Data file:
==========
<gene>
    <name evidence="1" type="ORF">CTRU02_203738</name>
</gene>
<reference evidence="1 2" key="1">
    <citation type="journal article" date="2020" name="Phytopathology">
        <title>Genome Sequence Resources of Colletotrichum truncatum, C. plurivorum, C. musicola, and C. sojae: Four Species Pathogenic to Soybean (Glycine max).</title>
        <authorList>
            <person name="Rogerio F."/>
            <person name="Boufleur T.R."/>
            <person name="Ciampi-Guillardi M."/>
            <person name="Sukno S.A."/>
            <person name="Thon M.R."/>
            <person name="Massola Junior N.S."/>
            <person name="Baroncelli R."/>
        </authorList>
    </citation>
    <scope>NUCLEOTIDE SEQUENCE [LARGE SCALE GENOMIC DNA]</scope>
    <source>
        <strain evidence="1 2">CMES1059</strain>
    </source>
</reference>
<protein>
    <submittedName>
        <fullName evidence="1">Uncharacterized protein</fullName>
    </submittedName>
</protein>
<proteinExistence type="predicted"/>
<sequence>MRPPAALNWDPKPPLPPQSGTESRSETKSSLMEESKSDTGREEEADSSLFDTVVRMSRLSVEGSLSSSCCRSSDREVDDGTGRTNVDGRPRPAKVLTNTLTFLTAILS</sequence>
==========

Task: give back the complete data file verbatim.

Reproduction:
<gene>
    <name evidence="1" type="ORF">CTRU02_203738</name>
</gene>
<reference evidence="1 2" key="1">
    <citation type="journal article" date="2020" name="Phytopathology">
        <title>Genome Sequence Resources of Colletotrichum truncatum, C. plurivorum, C. musicola, and C. sojae: Four Species Pathogenic to Soybean (Glycine max).</title>
        <authorList>
            <person name="Rogerio F."/>
            <person name="Boufleur T.R."/>
            <person name="Ciampi-Guillardi M."/>
            <person name="Sukno S.A."/>
            <person name="Thon M.R."/>
            <person name="Massola Junior N.S."/>
            <person name="Baroncelli R."/>
        </authorList>
    </citation>
    <scope>NUCLEOTIDE SEQUENCE [LARGE SCALE GENOMIC DNA]</scope>
    <source>
        <strain evidence="1 2">CMES1059</strain>
    </source>
</reference>
<protein>
    <submittedName>
        <fullName evidence="1">Uncharacterized protein</fullName>
    </submittedName>
</protein>
<proteinExistence type="predicted"/>
<sequence>MRPPAALNWDPKPPLPPQSGTESRSETKSSLMEESKSDTGREEEADSSLFDTVVRMSRLSVEGSLSSSCCRSSDREVDDGTGRTNVDGRPRPAKVLTNTLTFLTAILS</sequence>